Tuesday, July 29, 2003

Civil disobedience and the excitable crowd

Postmortem analyses of crowding disasters have shown that the pressure of throbbing mobs can bend steel girders and push over brick walls.

Christian Nold's Mobile Vulgus: turning the crowd itself into an oppositional tool and reclaiming the mobility of the crowd as a physical force for change.

Using police strategies and crowd simulations to inspire protest tactics, Nold relies on the excitability of crowds and offers tools for civil disobedience including sonic vibration for material disturbance.

Brings to mind Canetti's brilliant account of Crowds and Power:

"The crowd is open so long as its growth is not impeded; it is closed when its growth is limited… The stagnating crowd lives for its discharge… the process here starts not with equality but with density… In the rhythmic crowd… density and equality coincide from the beginning. Everything here depends on movement."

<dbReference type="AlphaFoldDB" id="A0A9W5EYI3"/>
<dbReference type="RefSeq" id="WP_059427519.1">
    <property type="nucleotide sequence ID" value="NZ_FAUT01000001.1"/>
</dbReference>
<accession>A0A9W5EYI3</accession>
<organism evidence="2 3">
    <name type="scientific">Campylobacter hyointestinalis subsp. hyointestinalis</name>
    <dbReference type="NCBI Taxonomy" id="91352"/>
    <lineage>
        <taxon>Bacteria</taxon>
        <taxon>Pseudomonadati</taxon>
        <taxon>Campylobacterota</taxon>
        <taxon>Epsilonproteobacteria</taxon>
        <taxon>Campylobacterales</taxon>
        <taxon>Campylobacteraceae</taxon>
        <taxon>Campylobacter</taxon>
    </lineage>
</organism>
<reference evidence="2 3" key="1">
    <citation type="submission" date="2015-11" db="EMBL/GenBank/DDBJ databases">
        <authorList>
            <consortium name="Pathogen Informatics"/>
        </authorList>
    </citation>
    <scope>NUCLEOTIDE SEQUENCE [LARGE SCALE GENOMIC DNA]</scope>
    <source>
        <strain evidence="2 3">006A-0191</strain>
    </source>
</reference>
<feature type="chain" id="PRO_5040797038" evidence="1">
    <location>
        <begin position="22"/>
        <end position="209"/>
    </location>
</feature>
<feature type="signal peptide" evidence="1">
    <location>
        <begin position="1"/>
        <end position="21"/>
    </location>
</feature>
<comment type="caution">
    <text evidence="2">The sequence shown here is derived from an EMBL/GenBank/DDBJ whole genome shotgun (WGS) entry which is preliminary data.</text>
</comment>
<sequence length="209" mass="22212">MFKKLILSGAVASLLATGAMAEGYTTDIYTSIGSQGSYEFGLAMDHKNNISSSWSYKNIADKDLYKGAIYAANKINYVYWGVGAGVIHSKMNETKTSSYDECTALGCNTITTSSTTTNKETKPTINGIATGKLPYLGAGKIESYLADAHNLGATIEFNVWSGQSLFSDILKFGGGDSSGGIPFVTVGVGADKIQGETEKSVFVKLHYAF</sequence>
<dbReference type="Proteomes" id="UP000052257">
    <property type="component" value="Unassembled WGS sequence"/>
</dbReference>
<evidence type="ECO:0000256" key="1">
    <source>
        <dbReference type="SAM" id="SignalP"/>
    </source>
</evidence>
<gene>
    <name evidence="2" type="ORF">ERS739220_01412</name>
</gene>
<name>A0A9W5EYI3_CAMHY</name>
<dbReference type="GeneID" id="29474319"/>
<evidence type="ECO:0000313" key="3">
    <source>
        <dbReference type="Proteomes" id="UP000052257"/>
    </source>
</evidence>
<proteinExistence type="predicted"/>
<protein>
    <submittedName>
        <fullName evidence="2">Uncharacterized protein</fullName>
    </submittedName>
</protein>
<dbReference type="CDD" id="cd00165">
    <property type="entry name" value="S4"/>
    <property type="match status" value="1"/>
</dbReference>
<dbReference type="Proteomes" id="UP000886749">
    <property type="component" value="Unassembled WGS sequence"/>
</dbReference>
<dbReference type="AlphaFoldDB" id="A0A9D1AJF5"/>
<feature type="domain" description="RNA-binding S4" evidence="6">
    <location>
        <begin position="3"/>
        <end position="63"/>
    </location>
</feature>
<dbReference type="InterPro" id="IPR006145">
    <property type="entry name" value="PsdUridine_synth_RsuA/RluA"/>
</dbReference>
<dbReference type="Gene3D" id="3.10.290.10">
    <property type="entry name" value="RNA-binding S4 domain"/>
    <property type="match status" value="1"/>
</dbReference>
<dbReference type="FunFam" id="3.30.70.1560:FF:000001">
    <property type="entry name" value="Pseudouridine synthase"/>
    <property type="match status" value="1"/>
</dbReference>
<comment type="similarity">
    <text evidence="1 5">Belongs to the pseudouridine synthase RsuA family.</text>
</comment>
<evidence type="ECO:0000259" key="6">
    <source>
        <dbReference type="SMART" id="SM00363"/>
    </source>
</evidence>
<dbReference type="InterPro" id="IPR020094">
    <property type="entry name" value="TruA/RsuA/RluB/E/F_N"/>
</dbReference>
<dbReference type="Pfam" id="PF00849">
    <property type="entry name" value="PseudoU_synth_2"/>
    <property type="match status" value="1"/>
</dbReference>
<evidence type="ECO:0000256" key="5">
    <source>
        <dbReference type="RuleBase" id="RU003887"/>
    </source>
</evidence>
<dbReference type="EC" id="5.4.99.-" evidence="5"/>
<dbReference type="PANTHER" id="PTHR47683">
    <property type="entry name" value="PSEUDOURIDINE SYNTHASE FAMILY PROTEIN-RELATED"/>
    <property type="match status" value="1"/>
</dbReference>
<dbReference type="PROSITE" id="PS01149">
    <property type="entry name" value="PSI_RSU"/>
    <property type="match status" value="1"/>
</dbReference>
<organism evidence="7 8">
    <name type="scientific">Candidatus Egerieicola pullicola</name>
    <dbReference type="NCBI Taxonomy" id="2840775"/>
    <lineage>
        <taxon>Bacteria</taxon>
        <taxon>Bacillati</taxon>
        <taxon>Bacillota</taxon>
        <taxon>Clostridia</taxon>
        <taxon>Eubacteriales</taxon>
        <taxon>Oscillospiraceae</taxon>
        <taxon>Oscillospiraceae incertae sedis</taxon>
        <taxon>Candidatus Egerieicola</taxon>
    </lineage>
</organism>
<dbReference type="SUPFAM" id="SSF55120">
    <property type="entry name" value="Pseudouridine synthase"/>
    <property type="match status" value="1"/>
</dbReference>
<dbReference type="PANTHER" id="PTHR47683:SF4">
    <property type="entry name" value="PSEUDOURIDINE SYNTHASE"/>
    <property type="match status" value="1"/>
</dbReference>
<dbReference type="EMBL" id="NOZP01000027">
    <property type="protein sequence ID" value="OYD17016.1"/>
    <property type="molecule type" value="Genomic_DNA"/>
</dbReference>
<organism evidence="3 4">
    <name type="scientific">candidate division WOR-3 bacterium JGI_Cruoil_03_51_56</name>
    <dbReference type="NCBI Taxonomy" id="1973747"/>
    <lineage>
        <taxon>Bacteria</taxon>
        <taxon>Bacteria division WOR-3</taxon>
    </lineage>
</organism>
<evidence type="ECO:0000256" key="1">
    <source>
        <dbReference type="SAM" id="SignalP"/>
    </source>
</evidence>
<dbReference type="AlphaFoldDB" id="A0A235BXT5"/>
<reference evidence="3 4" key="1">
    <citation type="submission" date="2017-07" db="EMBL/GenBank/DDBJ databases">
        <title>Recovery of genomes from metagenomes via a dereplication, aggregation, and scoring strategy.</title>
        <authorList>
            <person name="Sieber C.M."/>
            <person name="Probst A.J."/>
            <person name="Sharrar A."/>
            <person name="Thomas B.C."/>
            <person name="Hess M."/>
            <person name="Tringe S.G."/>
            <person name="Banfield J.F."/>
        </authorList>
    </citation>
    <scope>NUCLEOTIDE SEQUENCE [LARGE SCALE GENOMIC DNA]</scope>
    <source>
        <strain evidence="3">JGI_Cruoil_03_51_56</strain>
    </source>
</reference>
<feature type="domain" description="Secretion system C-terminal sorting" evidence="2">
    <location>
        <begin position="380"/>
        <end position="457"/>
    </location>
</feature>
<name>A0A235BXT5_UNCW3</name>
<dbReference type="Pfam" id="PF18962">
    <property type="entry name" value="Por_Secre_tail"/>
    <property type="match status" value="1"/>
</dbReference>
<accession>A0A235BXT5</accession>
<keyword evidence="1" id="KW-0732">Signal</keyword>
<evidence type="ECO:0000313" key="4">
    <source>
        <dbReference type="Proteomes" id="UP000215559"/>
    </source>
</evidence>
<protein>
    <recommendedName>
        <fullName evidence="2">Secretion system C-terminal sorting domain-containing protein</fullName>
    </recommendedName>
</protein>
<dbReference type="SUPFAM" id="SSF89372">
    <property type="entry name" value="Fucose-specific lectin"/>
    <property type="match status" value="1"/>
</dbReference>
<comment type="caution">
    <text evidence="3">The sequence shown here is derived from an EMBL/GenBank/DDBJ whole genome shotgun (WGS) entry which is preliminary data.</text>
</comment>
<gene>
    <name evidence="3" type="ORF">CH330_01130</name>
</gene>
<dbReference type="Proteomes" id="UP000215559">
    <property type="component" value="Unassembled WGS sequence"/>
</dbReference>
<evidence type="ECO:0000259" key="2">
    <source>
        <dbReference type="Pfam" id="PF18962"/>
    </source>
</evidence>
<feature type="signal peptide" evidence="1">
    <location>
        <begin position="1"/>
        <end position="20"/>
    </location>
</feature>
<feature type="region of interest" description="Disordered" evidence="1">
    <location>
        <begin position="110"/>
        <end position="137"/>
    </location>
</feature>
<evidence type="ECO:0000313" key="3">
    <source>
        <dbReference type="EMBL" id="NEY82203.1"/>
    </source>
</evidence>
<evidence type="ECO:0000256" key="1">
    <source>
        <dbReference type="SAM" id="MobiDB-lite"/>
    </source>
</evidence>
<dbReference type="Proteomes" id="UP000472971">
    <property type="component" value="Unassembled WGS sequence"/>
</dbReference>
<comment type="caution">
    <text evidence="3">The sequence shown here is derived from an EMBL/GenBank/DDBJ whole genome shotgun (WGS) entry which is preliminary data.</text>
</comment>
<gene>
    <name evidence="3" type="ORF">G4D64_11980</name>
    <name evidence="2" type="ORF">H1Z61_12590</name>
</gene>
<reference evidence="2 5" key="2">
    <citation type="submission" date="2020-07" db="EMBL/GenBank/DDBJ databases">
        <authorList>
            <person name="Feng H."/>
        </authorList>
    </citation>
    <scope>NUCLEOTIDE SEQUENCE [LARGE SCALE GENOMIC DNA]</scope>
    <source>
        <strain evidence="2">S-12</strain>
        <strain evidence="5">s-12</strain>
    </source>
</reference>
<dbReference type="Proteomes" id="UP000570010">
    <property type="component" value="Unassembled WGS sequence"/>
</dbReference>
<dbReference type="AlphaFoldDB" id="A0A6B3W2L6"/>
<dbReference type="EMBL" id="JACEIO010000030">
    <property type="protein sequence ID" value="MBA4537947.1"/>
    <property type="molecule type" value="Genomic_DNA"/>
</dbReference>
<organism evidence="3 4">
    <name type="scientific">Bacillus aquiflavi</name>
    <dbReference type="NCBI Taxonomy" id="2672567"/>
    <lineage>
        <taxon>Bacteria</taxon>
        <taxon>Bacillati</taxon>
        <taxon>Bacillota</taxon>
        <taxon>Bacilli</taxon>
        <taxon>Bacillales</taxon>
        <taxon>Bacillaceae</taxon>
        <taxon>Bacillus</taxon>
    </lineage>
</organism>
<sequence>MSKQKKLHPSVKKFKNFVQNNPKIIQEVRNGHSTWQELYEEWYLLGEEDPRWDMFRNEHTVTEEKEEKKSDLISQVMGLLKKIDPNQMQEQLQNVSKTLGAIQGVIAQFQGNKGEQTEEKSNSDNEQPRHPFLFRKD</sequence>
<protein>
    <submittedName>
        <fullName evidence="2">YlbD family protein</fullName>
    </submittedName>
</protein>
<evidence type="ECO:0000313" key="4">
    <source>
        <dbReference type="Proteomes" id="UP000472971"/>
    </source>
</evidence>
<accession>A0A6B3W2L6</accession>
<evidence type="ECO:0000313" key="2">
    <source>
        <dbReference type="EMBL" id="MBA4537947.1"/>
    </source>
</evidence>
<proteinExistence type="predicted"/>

The rhythmic, or throbbing crowd is characterised by a specific state of communal excitement: "the means of achieving this state was first of all the rhythm of their feet, repeating and multiplied," not moving, but gathering intensity at one place and creating frenzy.

More than flash mobs and redefining smart mobs.


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